introduce yourself and group. ask what people are most curious about.
send people who want to fix flat tires group out with david...
keeping tires pumped up and lubricating your chain are the only skills that should be considered absolutely mandatory to be able to ride a bike for transportation
while people typically cite bike 'performance' as the primary motivating factor for spending more money on a bike, dependability and ease of ownership are significantly more important.
there is no right or wrong answer to the question, 'how much should i spend?', because each person has a different tolerance for the amount of tinkering which is necessary to keep a bike running.
if not, are the pads touching the rim wall (and rim wall only)? has the cable stretched, or become caught on something? are the brakes, 'toed-in'? is the surface of the pad brittle? what about bikes with steel wheels?
cable stretch is a natural part of life. that's why barrel adjusters were invented
side-pull brakes are easier to work on than center-pull brakes most(not all) nice caliper brakes have a adjustment bolt in the middle of the brake assembly for centering. the back bolt controls assembly installation the front bolt (if present) often controls load on springs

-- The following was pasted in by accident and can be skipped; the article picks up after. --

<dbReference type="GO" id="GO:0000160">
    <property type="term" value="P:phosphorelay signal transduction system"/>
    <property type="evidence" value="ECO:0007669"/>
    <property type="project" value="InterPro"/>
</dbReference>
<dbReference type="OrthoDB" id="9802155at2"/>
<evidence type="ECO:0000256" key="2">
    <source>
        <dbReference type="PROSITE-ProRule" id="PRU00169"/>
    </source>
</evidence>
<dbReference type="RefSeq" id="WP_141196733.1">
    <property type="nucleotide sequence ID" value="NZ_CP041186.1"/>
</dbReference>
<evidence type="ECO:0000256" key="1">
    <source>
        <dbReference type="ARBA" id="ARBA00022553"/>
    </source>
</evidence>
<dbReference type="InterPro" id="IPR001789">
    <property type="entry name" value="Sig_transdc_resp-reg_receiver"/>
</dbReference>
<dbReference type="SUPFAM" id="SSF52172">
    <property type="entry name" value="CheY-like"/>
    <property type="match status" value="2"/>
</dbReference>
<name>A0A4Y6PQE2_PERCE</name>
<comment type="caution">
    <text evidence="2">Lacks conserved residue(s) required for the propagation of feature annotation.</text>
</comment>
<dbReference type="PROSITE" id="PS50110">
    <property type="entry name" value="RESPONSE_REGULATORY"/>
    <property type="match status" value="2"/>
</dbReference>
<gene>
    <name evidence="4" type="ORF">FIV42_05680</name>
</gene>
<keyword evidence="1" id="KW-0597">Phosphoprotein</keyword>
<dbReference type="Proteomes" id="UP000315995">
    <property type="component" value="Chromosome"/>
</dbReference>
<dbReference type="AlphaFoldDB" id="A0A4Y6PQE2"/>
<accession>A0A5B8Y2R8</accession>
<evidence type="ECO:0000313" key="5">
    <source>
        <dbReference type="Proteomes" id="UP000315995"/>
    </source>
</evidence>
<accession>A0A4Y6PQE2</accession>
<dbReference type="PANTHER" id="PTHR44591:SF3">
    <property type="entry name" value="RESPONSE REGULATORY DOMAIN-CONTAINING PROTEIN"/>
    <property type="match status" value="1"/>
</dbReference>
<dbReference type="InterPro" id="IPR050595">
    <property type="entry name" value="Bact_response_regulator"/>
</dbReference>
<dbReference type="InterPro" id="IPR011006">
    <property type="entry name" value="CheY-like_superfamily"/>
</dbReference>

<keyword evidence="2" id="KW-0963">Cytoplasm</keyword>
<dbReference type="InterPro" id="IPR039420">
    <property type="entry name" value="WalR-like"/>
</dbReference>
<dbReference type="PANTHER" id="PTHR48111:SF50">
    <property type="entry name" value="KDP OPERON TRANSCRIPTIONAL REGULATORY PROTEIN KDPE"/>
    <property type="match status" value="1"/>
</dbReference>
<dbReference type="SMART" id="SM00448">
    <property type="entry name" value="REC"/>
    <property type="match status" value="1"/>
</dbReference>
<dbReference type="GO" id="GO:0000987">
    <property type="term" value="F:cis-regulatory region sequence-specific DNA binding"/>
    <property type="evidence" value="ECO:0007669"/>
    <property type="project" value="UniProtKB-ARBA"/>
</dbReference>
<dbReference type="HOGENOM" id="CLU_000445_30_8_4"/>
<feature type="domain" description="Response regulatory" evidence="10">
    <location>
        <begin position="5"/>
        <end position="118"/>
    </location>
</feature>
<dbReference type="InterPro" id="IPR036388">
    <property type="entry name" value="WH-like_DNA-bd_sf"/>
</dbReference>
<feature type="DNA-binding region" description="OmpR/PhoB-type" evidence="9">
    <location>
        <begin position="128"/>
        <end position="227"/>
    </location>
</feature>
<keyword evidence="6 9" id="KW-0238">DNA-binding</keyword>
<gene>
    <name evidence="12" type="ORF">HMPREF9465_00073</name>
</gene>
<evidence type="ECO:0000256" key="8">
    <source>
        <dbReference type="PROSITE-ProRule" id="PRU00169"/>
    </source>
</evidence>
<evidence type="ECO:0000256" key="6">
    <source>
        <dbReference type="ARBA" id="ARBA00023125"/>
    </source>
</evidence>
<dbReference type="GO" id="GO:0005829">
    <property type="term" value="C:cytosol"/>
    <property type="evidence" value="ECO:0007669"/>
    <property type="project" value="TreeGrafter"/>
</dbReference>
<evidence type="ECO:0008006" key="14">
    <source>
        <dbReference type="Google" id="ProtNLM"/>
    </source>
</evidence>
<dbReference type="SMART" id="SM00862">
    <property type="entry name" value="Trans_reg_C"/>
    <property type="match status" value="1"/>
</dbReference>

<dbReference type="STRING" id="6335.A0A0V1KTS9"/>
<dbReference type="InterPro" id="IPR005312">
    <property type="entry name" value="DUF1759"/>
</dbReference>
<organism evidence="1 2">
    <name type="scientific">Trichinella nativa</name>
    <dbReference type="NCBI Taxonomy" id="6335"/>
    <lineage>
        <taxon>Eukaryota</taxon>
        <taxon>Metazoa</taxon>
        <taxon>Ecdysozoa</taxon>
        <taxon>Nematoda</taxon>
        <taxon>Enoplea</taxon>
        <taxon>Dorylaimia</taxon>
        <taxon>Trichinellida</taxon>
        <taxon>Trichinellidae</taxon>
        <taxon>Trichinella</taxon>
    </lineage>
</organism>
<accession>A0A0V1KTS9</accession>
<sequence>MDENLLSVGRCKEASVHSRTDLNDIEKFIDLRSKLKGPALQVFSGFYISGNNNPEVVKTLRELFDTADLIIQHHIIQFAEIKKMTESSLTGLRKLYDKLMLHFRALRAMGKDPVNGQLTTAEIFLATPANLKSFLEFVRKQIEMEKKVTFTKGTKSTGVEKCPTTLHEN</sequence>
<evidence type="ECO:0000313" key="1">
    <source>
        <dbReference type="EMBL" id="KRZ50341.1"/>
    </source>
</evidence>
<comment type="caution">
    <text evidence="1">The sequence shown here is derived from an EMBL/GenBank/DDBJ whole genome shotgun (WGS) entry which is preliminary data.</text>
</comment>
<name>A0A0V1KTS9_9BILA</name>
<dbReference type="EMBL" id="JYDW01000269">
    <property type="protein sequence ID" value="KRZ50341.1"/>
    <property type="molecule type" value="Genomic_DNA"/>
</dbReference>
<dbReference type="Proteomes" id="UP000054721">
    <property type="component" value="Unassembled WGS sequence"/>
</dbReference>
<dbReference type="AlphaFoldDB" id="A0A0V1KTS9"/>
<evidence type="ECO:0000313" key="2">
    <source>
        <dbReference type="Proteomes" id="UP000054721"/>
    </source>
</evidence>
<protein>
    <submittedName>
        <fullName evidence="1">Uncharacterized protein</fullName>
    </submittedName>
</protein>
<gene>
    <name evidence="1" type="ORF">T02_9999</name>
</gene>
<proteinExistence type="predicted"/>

why are they used? a noodle allows quick disassembly to remove larger wheels spring tension on both arms is necessary to keep pads off the wheel. install pin often has three possible locations, best to start with the middle sometimes the spring itself can be bent to provide more spring, sometimes not.
a. make sure derailleur hanger is straight (in front make sure arm is parallel and close to chainring) b. set limit screws c. add cable tension, (shouldn't take a lot). d. if its still not shifting right, even after recabling the bike, its likely that either the cassette, chain or both are worn out.
do you hear it when you're coasting? don't be afraid to swap parts out to help find the culprit
if you really just wanted an excuse to buy a new bike, i support you!